Post Academic


The Journalism vs. PhD Showdown: One, Both or Neither?

Image Source,Photobucket Uploader Firefox ExtensionIn a relatively recent post, Michael Bérubé answered a letter from an individual thinking of leaving journalism for a PhD program. This individual is wisely evaluating the potential risk and how grad school might affect his life later on. Now that print journalism isn’t a stable career path, what’s a person who wants to work with words to do?

Bérubé writes,

If you were to start a PhD program in 2011-12, you’d be looking at another four-five years of study, followed by … well, maybe followed by a better market in the years 2015-17, but maybe followed by a bleak market in 2015-17 made bleaker by all the people who didn’t get decent jobs from 2011-15. You don’t want to be adjuncting when you’re 35, this I know. And I don’t see how it’s possible to raise a family on adjunct wages (though many people manage to do it nonetheless).

Okay, so maybe journalism is a better career choice than the academy after all. The odds are slightly better, even with the massive layoffs.

I thought about linking to the article and saying it was cool, but then I tried to think of an answer myself. Must the answer involve an either-or: journalism or the academy?

More after the jump! Image of Pound Choice, Omagh, by Kenneth Allen. On Wikimedia Commons under a Creative Commons license.

I actually found my career through a series of lucky breaks and a fondness for computers. Now I am a content writer. Once I stopped thinking of literature and writing as a paper-only enterprise, my opportunities increased. That doesn’t mean it hasn’t been tough (thank you, layoffs!), but there are many ways to apply writing talent that don’t involve journalism or the academy.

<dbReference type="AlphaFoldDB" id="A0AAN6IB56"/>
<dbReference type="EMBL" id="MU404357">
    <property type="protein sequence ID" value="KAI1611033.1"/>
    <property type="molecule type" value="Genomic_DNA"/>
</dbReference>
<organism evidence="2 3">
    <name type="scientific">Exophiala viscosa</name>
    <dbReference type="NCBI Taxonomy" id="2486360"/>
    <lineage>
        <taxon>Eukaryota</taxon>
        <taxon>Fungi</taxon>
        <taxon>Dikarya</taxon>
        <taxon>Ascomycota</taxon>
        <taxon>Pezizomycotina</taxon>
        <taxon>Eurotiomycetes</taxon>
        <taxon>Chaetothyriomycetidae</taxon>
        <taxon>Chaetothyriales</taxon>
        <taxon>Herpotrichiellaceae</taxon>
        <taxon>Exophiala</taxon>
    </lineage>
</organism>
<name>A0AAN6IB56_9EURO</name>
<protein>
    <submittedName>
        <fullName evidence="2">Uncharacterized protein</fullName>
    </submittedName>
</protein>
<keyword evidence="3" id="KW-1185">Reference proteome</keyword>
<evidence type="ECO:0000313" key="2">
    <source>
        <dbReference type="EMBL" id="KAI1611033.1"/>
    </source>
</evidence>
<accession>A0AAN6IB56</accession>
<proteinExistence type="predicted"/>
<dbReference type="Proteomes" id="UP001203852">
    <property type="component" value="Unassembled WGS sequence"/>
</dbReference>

There’s also advertising and marketing, which doesn’t come up often enough as a legitimate career option. People view the field with skepticism, and for good reason, as it has a rep for pushing cigarettes on kids and pelting teens with sexualized and violent images. (Farting ponies during Super Bowl ads don’t help, either.)

As with anything else, good guys exist in advertising and marketing. The burden is on you to find them or to find a niche in the field that you are comfortable with. For example, I specialize in writing for the Web, not for print. Other people I know applied their teaching skills by becoming corporate trainers showing people how to use software. Still more become technical writers.

You don’t have to go into computers. There are surprising opportunities out there that allow you to work with words without a) starving to death or b) feeling like a sellout. I won’t lie: You have to dig deep to find them. Sometimes people will tell you that you are crazy for not taking a certain path. But, if you are already accustomed to the hard work of journalism or academic research, you can break into a new career.

Speaking of Unhappy Customers …

Posted in Broke-Ass Schools,The Education Industry by Caroline Roberts on May 4, 2010
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Yesterday I linked to guru Seth Godin, who singled out colleges and universities for “amateur and bland direct mail” that encourages applications or donations.